Over the past few decades, the development of new home air purification systems has skyrocketed around the globe.
This rapid period of innovation has led to different types of air purifiers coming in all shapes, sizes, and colors. You can see this for yourself in our top 10 list of air purifiers.
However, one thing still remains at the forefront of these products–to help you improve the air quality inside your home.
While a variety of products are classified as “air purifiers,” you’ll find that each one uses a combination of technologies to help clean and purify the air. Knowing how these technologies work is critical if your goal is to find the best home air purification system.
Below is a list of the most common air purifier types and technology on the market. If you’d like to compare air purifiers against each other, we have a tool for that too.
The Top Home Air Purification Systems Available
HEPA (High Efficiency Particulate Air) is a popular way to filter out particulates from the air. This technology can trap around 99.97% of particles that are larger than 0.3 microns, including dust, pollen, viruses, mold and bacteria.
The major advantage of HEPA air purifiers is that they do not cause byproducts or hurt the ozone.
What are HEPA filters made out of? They are constructed from fine fiber-like materials that are folded repeatedly on themselves to create a number of barriers that require air to be pushed through.
As the air gets pushed through, the HEPA filters stops and traps all of the unhealthy airborne contaminant. Only fresh air comes out the other side.
While HEPA filters are the most effective at trapping particles, the filters occasionally have to be replaced. Be aware that air purifier types with HEPA filters do a poor job at removing smells, chemicals and gasses.
Negative ionization is another one of the most common types of air purifiers and uses the process of ion emission to clean the air.
These air cleaners work off of the fact that particulates in the air contain ions that are either positively or negatively charged. These devices can magnetically attract airborne particles and remove them from the air. Common things removed include pollen and dust.
With negative ionization, the particulates in the air will get heavier and attach themselves to surfaces throughout the house. Negative ion air purifiers are generally less effective than other types of products on the market. They do a great job at masking polluted air but will rarely do as good of a job removing contaminants from the air like a HEPA filter.
The main issue is that not all of the fallen particles will remain stuck to the surfaces in a room and always have the chance of becoming unattached and reentering the room’s atmosphere.
Activated Carbon Filtration
Activated Carbon technology is another type of air filter. It uses carbon (also known as charcoal) that is extremely porous to absorb particulates from the air.
With high chemical bonding and absorption rates, Activated Carbon is very good at trapping the things that HEPA is poor at removing. In particular, they are good at neutralizing gases, tobacco smoke, odors and chemical emissions.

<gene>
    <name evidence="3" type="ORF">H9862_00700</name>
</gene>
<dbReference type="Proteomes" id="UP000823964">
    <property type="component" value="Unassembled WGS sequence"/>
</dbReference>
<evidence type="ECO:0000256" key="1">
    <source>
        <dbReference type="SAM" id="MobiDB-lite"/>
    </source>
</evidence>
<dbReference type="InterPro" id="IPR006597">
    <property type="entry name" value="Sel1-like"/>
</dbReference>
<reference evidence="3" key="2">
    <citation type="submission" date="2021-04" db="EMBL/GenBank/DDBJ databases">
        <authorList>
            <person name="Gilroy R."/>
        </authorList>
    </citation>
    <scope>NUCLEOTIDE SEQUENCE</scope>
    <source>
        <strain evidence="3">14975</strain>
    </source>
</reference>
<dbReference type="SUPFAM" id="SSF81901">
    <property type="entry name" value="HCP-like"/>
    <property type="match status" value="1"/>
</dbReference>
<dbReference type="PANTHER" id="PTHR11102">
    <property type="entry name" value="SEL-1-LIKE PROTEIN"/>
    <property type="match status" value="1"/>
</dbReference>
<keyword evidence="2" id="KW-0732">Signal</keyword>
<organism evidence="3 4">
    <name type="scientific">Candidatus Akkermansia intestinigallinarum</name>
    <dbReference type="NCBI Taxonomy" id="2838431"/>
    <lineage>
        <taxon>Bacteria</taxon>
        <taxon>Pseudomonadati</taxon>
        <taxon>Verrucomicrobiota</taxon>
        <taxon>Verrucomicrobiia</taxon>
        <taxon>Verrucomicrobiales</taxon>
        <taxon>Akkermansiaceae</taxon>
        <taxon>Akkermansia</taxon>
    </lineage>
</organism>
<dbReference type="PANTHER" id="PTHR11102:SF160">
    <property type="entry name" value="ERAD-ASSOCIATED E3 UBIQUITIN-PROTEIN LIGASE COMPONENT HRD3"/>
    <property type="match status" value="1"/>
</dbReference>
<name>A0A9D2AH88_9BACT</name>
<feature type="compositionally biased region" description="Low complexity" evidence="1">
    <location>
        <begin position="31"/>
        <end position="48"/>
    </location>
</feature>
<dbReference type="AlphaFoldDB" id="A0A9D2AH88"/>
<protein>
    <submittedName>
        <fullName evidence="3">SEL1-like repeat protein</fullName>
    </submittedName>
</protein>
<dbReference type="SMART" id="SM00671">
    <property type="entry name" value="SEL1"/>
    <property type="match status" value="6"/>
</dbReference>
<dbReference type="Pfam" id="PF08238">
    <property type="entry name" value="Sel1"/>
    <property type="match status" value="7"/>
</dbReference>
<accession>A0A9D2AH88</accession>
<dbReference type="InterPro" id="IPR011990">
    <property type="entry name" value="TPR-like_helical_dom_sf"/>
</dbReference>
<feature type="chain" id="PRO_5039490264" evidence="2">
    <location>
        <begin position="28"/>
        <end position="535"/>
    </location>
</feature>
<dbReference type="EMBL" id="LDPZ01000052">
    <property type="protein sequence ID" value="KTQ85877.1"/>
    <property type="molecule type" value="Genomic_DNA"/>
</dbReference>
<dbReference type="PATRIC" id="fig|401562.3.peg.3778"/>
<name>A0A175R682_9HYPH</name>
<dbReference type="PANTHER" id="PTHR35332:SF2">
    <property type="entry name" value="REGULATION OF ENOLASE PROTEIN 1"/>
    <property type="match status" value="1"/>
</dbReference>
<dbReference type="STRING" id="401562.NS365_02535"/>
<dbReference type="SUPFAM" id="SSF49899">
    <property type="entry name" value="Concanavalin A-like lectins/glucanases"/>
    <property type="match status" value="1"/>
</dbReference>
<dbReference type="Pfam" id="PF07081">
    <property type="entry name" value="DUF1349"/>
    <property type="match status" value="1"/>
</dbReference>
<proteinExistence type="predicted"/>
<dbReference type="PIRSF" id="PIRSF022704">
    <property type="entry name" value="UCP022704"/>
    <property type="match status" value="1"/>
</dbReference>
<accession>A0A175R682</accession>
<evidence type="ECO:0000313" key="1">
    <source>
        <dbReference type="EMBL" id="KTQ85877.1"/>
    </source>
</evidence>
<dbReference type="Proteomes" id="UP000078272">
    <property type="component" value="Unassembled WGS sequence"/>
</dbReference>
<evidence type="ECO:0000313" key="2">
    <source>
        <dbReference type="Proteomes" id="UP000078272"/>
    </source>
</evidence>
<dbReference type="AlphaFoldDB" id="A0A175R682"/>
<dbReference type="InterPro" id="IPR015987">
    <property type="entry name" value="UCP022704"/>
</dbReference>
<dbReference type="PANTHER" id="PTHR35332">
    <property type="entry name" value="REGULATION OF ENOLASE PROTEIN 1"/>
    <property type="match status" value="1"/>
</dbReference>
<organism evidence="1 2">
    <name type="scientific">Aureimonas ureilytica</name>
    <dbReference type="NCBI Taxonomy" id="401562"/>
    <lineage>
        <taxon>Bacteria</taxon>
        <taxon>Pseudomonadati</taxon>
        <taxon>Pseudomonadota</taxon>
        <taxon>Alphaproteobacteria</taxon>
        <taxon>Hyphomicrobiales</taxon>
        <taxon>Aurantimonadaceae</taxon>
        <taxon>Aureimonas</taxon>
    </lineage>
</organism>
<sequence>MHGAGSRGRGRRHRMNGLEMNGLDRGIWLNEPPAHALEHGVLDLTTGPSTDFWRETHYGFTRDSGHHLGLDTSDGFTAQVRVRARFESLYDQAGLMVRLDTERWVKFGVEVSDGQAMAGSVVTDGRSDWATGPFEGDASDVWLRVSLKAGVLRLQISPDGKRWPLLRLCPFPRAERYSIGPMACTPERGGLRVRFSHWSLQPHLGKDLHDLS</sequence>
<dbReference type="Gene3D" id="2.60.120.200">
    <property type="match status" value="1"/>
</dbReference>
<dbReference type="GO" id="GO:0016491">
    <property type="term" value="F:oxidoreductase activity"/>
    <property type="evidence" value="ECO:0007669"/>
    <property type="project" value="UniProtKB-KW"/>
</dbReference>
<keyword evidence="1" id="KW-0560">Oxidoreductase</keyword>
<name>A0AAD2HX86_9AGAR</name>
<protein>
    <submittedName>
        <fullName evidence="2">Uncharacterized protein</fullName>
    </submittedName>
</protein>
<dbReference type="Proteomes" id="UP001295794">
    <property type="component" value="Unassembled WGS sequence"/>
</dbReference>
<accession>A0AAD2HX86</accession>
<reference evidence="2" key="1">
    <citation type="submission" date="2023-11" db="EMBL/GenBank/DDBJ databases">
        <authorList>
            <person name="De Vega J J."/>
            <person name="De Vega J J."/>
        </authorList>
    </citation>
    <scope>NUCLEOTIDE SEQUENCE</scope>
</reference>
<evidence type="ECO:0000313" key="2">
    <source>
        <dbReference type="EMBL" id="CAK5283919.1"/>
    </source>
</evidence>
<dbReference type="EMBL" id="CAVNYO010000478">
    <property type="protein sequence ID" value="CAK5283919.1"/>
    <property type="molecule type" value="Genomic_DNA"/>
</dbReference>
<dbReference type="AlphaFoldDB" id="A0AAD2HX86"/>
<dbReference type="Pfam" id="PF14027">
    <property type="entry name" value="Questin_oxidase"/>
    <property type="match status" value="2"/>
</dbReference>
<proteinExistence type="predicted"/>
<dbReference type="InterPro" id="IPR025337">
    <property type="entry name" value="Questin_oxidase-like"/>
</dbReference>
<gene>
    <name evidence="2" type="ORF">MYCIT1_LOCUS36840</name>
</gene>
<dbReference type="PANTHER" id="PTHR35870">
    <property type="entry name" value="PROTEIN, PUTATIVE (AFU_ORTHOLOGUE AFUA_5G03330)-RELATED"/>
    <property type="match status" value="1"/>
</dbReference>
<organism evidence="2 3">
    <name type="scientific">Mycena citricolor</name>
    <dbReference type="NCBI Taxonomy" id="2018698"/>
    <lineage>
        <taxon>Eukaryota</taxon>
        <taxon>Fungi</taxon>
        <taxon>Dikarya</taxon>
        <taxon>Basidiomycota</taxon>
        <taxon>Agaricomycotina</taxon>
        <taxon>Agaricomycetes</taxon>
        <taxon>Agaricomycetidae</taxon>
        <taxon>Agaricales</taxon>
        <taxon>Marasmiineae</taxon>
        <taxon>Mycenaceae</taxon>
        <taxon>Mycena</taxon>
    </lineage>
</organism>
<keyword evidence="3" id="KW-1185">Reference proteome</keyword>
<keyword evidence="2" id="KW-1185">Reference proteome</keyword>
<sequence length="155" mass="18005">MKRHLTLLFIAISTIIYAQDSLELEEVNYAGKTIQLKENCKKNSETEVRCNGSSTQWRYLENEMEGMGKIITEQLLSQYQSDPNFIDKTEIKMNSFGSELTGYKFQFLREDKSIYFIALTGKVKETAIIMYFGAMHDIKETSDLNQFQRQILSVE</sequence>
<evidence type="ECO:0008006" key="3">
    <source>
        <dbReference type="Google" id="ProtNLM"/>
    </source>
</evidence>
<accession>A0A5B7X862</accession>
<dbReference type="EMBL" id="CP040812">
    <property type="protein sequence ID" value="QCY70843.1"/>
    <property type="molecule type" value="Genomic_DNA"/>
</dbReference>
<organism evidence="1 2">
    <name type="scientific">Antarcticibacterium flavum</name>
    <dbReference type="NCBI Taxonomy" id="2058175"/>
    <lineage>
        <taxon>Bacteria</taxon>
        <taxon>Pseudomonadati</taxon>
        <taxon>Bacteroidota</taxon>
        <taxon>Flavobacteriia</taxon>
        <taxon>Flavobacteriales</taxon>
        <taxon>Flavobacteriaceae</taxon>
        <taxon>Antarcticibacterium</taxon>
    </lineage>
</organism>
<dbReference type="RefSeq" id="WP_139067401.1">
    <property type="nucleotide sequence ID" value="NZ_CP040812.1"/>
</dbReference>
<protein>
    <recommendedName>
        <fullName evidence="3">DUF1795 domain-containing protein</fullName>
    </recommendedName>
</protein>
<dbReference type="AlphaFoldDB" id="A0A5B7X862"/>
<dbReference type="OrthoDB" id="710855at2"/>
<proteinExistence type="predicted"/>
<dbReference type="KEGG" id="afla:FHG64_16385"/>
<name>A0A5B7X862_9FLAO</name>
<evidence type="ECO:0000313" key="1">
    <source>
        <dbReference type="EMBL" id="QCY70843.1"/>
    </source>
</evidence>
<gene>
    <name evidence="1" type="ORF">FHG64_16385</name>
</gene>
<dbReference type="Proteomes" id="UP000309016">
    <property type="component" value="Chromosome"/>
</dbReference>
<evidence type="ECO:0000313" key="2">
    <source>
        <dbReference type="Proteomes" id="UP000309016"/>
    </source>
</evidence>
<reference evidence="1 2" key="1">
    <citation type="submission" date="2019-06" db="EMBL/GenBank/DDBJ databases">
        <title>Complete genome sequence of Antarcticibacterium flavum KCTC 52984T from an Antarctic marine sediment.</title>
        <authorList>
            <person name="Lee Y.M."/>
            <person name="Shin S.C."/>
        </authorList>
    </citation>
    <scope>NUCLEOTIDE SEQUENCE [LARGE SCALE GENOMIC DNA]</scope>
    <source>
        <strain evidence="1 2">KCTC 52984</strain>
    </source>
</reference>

Recontamination is not an issue with these types of filters because they manage to completely trap everything that gets stuck.
Those who will most benefit from air purifier types with Activated Carbon filters are people with MCS (multiple Chemical Sensitivity.) Activated Carbon filters absorb formaldehyde, perfumes, chemicals and other things that affect those with MCS.
Children, the elderly, babies and asthma sufferers can also benefit from Activated Carbon filters. Be aware that these types of filters are not good at removing airborne allergens, viruses, mold or bacteria.
Ultra Violet (UV) Lighting
UV technology is a popular choice and it is often used along with other types of air purification systems.
While UV does not use a physical filter to suck in and trap harmful particles from the air, it does use a special technology that’s excellent at eliminating germs, viruses and bacteria.
UV technology works through the use of a lamp installed on an air purifier. As microorganisms pass by the UV lamp the DNA structure is broken apart. The resulting cellular damage kills off microorganisms.
UV air purifiers also aid in improving the quality of air by converting molecules of oxygen and water into hydroxyl and ozone that kills airborne pollutants.
If you use a UV air purifier, then consider first a particle filter and add the UV air purifier to it. Together, you can get a much better air purifier experience than using either individually.
Last but not least, Ozone air purifiers work by producing ozone to clean contaminated air.
While many people believe these types of air purifiers are safe for indoor air quality control, they have a number of problems associated with their use.
For example, professionals have refuted the claims that ozone air purifier’s work at all, suggesting instead that they have caused things like asthma symptoms and higher levels of scarring in the lungs.
Ozone filters sometimes require months to years to remove air particles and will not perform a decent job removing air pollution unless the levels are far above what is considered healthy.